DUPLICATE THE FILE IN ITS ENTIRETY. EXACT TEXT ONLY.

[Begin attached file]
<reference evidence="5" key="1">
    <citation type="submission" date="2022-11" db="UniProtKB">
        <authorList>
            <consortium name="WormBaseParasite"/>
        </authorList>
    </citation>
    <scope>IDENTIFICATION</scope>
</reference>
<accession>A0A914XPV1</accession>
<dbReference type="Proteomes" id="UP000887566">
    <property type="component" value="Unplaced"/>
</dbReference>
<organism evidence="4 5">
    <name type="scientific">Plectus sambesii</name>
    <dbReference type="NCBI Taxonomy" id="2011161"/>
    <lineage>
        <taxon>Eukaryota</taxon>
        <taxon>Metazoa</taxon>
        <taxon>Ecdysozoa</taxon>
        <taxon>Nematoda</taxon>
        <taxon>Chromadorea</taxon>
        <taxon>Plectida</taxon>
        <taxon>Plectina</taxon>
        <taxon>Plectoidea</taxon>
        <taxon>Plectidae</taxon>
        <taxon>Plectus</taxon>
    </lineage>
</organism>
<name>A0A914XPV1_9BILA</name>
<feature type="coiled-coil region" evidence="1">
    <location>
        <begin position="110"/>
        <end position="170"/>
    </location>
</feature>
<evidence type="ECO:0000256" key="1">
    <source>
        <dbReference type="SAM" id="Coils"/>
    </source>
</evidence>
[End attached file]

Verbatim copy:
<reference evidence="5" key="1">
    <citation type="submission" date="2022-11" db="UniProtKB">
        <authorList>
            <consortium name="WormBaseParasite"/>
        </authorList>
    </citation>
    <scope>IDENTIFICATION</scope>
</reference>
<accession>A0A914XPV1</accession>
<dbReference type="Proteomes" id="UP000887566">
    <property type="component" value="Unplaced"/>
</dbReference>
<organism evidence="4 5">
    <name type="scientific">Plectus sambesii</name>
    <dbReference type="NCBI Taxonomy" id="2011161"/>
    <lineage>
        <taxon>Eukaryota</taxon>
        <taxon>Metazoa</taxon>
        <taxon>Ecdysozoa</taxon>
        <taxon>Nematoda</taxon>
        <taxon>Chromadorea</taxon>
        <taxon>Plectida</taxon>
        <taxon>Plectina</taxon>
        <taxon>Plectoidea</taxon>
        <taxon>Plectidae</taxon>
        <taxon>Plectus</taxon>
    </lineage>
</organism>
<name>A0A914XPV1_9BILA</name>
<feature type="coiled-coil region" evidence="1">
    <location>
        <begin position="110"/>
        <end position="170"/>
    </location>
</feature>
<evidence type="ECO:0000256" key="1">
    <source>
        <dbReference type="SAM" id="Coils"/>
    </source>
</evidence>